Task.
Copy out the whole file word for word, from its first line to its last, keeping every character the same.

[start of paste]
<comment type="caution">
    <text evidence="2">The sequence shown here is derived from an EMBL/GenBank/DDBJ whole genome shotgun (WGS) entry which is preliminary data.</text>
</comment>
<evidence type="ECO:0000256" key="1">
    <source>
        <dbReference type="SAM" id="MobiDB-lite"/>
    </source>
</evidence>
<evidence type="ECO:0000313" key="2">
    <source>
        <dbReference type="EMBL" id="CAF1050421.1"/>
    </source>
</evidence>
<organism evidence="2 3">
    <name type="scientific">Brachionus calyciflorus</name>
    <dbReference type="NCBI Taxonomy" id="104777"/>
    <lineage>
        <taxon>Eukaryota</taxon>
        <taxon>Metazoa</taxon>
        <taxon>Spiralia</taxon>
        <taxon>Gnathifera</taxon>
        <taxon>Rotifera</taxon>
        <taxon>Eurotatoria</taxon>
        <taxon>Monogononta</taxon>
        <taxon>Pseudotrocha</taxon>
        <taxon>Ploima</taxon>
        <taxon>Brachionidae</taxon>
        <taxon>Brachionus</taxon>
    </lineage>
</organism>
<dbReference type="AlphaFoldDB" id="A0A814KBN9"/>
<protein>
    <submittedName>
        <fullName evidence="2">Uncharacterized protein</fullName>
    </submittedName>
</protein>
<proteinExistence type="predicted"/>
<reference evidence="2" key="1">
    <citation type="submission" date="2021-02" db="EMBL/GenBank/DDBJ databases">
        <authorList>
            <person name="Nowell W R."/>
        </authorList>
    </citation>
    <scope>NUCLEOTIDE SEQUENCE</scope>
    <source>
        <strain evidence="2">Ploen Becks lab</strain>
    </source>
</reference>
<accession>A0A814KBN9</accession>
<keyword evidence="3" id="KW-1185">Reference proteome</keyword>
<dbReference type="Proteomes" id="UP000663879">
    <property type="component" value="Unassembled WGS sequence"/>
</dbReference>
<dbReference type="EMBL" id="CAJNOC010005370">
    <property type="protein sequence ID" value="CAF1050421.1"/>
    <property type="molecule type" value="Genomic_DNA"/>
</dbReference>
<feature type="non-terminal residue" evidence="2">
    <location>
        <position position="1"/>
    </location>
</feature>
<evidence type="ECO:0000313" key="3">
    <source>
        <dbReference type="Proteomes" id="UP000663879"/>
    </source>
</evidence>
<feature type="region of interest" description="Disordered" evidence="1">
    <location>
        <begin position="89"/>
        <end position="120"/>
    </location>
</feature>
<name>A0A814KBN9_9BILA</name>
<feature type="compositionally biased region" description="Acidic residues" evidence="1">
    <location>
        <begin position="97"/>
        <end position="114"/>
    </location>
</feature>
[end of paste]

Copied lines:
<comment type="caution">
    <text evidence="2">The sequence shown here is derived from an EMBL/GenBank/DDBJ whole genome shotgun (WGS) entry which is preliminary data.</text>
</comment>
<evidence type="ECO:0000256" key="1">
    <source>
        <dbReference type="SAM" id="MobiDB-lite"/>
    </source>
</evidence>
<evidence type="ECO:0000313" key="2">
    <source>
        <dbReference type="EMBL" id="CAF1050421.1"/>
    </source>
</evidence>
<organism evidence="2 3">
    <name type="scientific">Brachionus calyciflorus</name>
    <dbReference type="NCBI Taxonomy" id="104777"/>
    <lineage>
        <taxon>Eukaryota</taxon>
        <taxon>Metazoa</taxon>
        <taxon>Spiralia</taxon>
        <taxon>Gnathifera</taxon>
        <taxon>Rotifera</taxon>
        <taxon>Eurotatoria</taxon>
        <taxon>Monogononta</taxon>
        <taxon>Pseudotrocha</taxon>
        <taxon>Ploima</taxon>
        <taxon>Brachionidae</taxon>
        <taxon>Brachionus</taxon>
    </lineage>
</organism>
<dbReference type="AlphaFoldDB" id="A0A814KBN9"/>
<protein>
    <submittedName>
        <fullName evidence="2">Uncharacterized protein</fullName>
    </submittedName>
</protein>
<proteinExistence type="predicted"/>
<reference evidence="2" key="1">
    <citation type="submission" date="2021-02" db="EMBL/GenBank/DDBJ databases">
        <authorList>
            <person name="Nowell W R."/>
        </authorList>
    </citation>
    <scope>NUCLEOTIDE SEQUENCE</scope>
    <source>
        <strain evidence="2">Ploen Becks lab</strain>
    </source>
</reference>
<accession>A0A814KBN9</accession>
<keyword evidence="3" id="KW-1185">Reference proteome</keyword>
<dbReference type="Proteomes" id="UP000663879">
    <property type="component" value="Unassembled WGS sequence"/>
</dbReference>
<dbReference type="EMBL" id="CAJNOC010005370">
    <property type="protein sequence ID" value="CAF1050421.1"/>
    <property type="molecule type" value="Genomic_DNA"/>
</dbReference>
<feature type="non-terminal residue" evidence="2">
    <location>
        <position position="1"/>
    </location>
</feature>
<evidence type="ECO:0000313" key="3">
    <source>
        <dbReference type="Proteomes" id="UP000663879"/>
    </source>
</evidence>
<feature type="region of interest" description="Disordered" evidence="1">
    <location>
        <begin position="89"/>
        <end position="120"/>
    </location>
</feature>
<name>A0A814KBN9_9BILA</name>
<feature type="compositionally biased region" description="Acidic residues" evidence="1">
    <location>
        <begin position="97"/>
        <end position="114"/>
    </location>
</feature>